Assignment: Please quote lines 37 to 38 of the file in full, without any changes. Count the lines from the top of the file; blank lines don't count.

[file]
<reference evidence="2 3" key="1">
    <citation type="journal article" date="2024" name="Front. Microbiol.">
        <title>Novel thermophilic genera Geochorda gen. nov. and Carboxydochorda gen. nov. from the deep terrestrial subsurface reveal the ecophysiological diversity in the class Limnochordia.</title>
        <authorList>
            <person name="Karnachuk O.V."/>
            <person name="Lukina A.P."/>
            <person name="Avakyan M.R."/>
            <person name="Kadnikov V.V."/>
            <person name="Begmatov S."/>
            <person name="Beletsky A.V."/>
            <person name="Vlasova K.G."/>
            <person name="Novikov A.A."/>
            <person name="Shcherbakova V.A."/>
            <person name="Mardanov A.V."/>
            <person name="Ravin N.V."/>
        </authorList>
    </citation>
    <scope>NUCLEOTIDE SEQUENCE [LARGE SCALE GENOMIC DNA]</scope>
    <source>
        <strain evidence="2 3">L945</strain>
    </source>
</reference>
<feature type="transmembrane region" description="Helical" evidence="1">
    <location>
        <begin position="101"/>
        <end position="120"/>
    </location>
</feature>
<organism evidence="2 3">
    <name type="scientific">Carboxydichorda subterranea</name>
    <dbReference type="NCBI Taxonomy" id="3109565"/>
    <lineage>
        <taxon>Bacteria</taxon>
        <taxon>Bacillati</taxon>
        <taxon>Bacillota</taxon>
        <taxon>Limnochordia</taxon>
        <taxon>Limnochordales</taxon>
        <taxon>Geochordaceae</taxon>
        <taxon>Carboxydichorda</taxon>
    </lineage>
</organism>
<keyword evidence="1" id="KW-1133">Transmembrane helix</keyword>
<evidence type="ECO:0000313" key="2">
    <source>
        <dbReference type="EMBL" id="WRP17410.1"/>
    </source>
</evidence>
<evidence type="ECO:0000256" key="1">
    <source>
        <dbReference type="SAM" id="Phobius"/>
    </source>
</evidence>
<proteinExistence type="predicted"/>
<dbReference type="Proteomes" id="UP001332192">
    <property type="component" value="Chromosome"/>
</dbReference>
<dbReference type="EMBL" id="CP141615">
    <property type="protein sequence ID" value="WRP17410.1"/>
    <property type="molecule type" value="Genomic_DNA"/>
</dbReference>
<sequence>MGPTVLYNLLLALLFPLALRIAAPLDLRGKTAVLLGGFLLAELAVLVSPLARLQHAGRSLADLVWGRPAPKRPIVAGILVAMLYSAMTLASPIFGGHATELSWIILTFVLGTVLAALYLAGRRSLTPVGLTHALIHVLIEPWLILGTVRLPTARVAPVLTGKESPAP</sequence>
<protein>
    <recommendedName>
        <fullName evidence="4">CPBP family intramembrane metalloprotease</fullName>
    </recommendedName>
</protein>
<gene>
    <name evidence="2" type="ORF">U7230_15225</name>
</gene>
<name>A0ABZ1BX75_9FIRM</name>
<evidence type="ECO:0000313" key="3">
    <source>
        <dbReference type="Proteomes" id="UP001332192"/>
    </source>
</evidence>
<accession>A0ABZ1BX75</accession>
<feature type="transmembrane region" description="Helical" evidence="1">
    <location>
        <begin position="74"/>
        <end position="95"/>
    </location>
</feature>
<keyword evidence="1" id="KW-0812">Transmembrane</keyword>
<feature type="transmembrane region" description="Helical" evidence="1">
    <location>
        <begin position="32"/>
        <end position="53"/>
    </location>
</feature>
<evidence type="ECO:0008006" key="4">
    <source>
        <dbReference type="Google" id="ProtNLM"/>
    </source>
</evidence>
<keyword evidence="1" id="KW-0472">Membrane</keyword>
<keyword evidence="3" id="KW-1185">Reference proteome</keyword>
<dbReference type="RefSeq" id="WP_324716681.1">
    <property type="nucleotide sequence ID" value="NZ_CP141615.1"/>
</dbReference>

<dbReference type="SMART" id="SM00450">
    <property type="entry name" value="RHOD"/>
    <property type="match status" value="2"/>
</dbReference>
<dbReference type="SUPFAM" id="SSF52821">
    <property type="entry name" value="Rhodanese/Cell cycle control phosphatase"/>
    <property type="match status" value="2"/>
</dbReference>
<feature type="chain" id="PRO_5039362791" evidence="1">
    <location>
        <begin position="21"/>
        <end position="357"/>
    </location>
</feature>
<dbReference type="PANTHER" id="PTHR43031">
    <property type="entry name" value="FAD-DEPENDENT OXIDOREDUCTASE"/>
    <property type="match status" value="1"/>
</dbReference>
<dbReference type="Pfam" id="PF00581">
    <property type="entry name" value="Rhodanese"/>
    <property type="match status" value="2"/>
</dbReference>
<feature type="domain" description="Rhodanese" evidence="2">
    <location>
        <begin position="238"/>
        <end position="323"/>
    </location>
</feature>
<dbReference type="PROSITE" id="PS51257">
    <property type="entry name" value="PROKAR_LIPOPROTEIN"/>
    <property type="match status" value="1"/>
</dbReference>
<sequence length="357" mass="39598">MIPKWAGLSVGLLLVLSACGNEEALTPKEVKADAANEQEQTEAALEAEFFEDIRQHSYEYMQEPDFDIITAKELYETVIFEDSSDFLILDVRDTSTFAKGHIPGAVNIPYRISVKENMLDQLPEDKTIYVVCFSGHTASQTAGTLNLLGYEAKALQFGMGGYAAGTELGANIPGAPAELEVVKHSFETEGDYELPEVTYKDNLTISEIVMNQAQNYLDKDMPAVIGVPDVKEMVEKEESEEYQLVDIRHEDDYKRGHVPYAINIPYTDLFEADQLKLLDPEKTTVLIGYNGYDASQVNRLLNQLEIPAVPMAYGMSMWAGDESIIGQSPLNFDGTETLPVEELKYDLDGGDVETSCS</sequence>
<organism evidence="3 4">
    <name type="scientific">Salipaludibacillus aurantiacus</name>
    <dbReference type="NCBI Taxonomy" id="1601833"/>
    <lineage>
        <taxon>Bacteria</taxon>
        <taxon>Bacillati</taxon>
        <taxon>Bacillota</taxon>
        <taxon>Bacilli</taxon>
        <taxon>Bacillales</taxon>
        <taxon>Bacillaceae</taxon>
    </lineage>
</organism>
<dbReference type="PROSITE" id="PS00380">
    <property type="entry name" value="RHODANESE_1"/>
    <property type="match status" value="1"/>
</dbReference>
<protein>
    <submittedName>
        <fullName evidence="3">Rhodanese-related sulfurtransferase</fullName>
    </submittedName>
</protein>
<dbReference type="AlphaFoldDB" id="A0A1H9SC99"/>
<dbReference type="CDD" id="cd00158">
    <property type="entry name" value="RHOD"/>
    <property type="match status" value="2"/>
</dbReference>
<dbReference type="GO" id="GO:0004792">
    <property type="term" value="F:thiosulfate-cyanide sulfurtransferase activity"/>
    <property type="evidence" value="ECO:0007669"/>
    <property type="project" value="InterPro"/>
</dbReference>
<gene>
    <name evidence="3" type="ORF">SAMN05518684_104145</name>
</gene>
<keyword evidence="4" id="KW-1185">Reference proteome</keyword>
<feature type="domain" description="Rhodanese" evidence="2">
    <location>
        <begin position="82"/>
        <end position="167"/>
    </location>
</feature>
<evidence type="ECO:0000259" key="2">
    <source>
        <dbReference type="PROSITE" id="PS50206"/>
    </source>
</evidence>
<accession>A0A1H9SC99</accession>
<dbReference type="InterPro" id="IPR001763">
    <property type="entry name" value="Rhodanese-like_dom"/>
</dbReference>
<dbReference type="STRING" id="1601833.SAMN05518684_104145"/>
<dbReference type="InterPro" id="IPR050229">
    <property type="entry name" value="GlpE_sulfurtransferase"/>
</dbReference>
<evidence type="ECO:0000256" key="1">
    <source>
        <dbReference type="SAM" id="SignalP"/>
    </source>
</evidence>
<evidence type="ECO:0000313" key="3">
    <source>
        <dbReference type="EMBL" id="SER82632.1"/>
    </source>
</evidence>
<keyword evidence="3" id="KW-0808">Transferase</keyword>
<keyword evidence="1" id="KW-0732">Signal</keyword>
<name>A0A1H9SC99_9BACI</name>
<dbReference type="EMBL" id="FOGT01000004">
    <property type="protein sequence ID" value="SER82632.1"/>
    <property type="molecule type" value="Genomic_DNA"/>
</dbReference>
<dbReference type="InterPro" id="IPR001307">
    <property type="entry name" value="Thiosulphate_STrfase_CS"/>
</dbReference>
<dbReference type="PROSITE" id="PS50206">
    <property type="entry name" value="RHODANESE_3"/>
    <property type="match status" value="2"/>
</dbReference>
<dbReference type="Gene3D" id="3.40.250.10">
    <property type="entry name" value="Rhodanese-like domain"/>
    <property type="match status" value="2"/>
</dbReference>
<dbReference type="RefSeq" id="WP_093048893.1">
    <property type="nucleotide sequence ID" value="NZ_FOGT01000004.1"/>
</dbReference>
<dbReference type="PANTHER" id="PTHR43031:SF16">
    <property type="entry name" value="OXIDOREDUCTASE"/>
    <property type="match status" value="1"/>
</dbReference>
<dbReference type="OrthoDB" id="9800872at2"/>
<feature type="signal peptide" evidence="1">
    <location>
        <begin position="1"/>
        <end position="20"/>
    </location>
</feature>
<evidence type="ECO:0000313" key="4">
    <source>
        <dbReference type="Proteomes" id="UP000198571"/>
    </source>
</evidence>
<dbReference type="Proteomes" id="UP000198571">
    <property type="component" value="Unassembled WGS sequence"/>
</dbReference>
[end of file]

        <taxon>Limnochordales</taxon>
        <taxon>Geochordaceae</taxon>